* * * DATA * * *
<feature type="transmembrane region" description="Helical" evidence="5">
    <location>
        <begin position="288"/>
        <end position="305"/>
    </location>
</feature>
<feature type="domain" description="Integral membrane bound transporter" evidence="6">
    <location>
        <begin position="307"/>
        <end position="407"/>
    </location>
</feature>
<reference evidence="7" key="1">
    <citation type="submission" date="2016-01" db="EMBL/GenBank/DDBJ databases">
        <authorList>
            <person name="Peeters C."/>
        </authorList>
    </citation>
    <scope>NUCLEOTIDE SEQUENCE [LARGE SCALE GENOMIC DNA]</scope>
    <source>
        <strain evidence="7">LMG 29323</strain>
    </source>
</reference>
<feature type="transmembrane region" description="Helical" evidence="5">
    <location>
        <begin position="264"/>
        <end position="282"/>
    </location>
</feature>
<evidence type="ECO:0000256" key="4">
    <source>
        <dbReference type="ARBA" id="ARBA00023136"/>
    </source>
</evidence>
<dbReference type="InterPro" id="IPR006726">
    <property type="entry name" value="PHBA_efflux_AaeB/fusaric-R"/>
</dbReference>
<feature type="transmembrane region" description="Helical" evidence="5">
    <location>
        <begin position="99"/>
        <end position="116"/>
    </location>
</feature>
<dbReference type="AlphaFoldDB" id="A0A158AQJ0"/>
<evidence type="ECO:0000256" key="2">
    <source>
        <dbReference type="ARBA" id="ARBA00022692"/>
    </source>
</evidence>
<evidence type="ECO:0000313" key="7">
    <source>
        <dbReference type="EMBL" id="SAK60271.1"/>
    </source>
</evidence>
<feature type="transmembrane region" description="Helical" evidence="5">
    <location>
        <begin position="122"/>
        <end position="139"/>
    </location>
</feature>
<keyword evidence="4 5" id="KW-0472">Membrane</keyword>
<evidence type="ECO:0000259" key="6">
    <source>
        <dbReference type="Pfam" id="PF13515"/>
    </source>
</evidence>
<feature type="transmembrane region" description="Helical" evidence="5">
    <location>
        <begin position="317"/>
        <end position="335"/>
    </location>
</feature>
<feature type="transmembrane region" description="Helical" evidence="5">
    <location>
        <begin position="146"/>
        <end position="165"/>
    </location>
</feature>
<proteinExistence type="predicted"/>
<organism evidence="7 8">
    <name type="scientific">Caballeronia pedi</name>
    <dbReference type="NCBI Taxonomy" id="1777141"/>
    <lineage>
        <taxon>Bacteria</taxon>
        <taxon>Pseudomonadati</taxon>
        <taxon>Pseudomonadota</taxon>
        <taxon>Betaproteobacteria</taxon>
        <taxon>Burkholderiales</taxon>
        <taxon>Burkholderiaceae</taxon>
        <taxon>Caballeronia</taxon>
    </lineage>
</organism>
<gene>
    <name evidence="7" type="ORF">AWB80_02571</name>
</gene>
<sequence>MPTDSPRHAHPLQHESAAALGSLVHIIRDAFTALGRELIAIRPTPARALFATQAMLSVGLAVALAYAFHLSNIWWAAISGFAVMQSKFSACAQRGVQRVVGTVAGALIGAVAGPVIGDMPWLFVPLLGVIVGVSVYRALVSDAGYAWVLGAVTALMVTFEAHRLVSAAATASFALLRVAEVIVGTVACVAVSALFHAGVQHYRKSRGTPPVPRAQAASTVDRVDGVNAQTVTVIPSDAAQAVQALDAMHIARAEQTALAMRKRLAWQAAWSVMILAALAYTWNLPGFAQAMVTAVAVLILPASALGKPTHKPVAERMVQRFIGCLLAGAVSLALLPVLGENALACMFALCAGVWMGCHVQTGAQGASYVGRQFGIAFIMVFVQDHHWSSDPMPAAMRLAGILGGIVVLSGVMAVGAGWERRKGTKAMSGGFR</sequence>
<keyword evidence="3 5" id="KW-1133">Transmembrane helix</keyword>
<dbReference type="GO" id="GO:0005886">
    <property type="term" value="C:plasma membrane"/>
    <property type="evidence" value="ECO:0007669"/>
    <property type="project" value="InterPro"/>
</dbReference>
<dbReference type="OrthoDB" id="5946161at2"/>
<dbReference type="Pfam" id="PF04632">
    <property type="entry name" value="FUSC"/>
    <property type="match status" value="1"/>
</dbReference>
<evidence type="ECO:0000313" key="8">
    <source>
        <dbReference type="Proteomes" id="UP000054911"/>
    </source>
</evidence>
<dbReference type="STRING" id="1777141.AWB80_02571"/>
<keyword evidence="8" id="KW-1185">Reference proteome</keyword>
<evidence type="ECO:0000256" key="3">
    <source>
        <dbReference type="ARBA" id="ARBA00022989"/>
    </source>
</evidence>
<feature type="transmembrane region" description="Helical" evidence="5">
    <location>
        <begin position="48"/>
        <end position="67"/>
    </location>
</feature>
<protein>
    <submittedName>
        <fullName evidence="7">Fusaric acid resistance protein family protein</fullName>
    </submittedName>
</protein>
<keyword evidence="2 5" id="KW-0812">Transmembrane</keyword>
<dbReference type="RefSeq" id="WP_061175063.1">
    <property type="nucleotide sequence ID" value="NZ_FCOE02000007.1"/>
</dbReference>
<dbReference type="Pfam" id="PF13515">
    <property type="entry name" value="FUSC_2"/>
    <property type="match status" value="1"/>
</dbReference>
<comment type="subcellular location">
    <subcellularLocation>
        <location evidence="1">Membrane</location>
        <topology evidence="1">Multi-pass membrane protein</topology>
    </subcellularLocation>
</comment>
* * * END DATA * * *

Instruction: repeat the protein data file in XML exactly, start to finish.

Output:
<feature type="transmembrane region" description="Helical" evidence="5">
    <location>
        <begin position="288"/>
        <end position="305"/>
    </location>
</feature>
<feature type="domain" description="Integral membrane bound transporter" evidence="6">
    <location>
        <begin position="307"/>
        <end position="407"/>
    </location>
</feature>
<reference evidence="7" key="1">
    <citation type="submission" date="2016-01" db="EMBL/GenBank/DDBJ databases">
        <authorList>
            <person name="Peeters C."/>
        </authorList>
    </citation>
    <scope>NUCLEOTIDE SEQUENCE [LARGE SCALE GENOMIC DNA]</scope>
    <source>
        <strain evidence="7">LMG 29323</strain>
    </source>
</reference>
<feature type="transmembrane region" description="Helical" evidence="5">
    <location>
        <begin position="264"/>
        <end position="282"/>
    </location>
</feature>
<evidence type="ECO:0000256" key="4">
    <source>
        <dbReference type="ARBA" id="ARBA00023136"/>
    </source>
</evidence>
<dbReference type="InterPro" id="IPR006726">
    <property type="entry name" value="PHBA_efflux_AaeB/fusaric-R"/>
</dbReference>
<feature type="transmembrane region" description="Helical" evidence="5">
    <location>
        <begin position="99"/>
        <end position="116"/>
    </location>
</feature>
<dbReference type="AlphaFoldDB" id="A0A158AQJ0"/>
<evidence type="ECO:0000256" key="2">
    <source>
        <dbReference type="ARBA" id="ARBA00022692"/>
    </source>
</evidence>
<evidence type="ECO:0000313" key="7">
    <source>
        <dbReference type="EMBL" id="SAK60271.1"/>
    </source>
</evidence>
<feature type="transmembrane region" description="Helical" evidence="5">
    <location>
        <begin position="122"/>
        <end position="139"/>
    </location>
</feature>
<keyword evidence="4 5" id="KW-0472">Membrane</keyword>
<evidence type="ECO:0000259" key="6">
    <source>
        <dbReference type="Pfam" id="PF13515"/>
    </source>
</evidence>
<feature type="transmembrane region" description="Helical" evidence="5">
    <location>
        <begin position="317"/>
        <end position="335"/>
    </location>
</feature>
<feature type="transmembrane region" description="Helical" evidence="5">
    <location>
        <begin position="146"/>
        <end position="165"/>
    </location>
</feature>
<proteinExistence type="predicted"/>
<organism evidence="7 8">
    <name type="scientific">Caballeronia pedi</name>
    <dbReference type="NCBI Taxonomy" id="1777141"/>
    <lineage>
        <taxon>Bacteria</taxon>
        <taxon>Pseudomonadati</taxon>
        <taxon>Pseudomonadota</taxon>
        <taxon>Betaproteobacteria</taxon>
        <taxon>Burkholderiales</taxon>
        <taxon>Burkholderiaceae</taxon>
        <taxon>Caballeronia</taxon>
    </lineage>
</organism>
<gene>
    <name evidence="7" type="ORF">AWB80_02571</name>
</gene>
<sequence>MPTDSPRHAHPLQHESAAALGSLVHIIRDAFTALGRELIAIRPTPARALFATQAMLSVGLAVALAYAFHLSNIWWAAISGFAVMQSKFSACAQRGVQRVVGTVAGALIGAVAGPVIGDMPWLFVPLLGVIVGVSVYRALVSDAGYAWVLGAVTALMVTFEAHRLVSAAATASFALLRVAEVIVGTVACVAVSALFHAGVQHYRKSRGTPPVPRAQAASTVDRVDGVNAQTVTVIPSDAAQAVQALDAMHIARAEQTALAMRKRLAWQAAWSVMILAALAYTWNLPGFAQAMVTAVAVLILPASALGKPTHKPVAERMVQRFIGCLLAGAVSLALLPVLGENALACMFALCAGVWMGCHVQTGAQGASYVGRQFGIAFIMVFVQDHHWSSDPMPAAMRLAGILGGIVVLSGVMAVGAGWERRKGTKAMSGGFR</sequence>
<keyword evidence="3 5" id="KW-1133">Transmembrane helix</keyword>
<dbReference type="GO" id="GO:0005886">
    <property type="term" value="C:plasma membrane"/>
    <property type="evidence" value="ECO:0007669"/>
    <property type="project" value="InterPro"/>
</dbReference>
<dbReference type="OrthoDB" id="5946161at2"/>
<dbReference type="Pfam" id="PF04632">
    <property type="entry name" value="FUSC"/>
    <property type="match status" value="1"/>
</dbReference>
<evidence type="ECO:0000313" key="8">
    <source>
        <dbReference type="Proteomes" id="UP000054911"/>
    </source>
</evidence>
<dbReference type="STRING" id="1777141.AWB80_02571"/>
<keyword evidence="8" id="KW-1185">Reference proteome</keyword>
<evidence type="ECO:0000256" key="3">
    <source>
        <dbReference type="ARBA" id="ARBA00022989"/>
    </source>
</evidence>
<feature type="transmembrane region" description="Helical" evidence="5">
    <location>
        <begin position="48"/>
        <end position="67"/>
    </location>
</feature>
<protein>
    <submittedName>
        <fullName evidence="7">Fusaric acid resistance protein family protein</fullName>
    </submittedName>
</protein>
<keyword evidence="2 5" id="KW-0812">Transmembrane</keyword>
<dbReference type="RefSeq" id="WP_061175063.1">
    <property type="nucleotide sequence ID" value="NZ_FCOE02000007.1"/>
</dbReference>
<dbReference type="Pfam" id="PF13515">
    <property type="entry name" value="FUSC_2"/>
    <property type="match status" value="1"/>
</dbReference>
<comment type="subcellular location">
    <subcellularLocation>
        <location evidence="1">Membrane</location>
        <topology evidence="1">Multi-pass membrane protein</topology>
    </subcellularLocation>
</comment>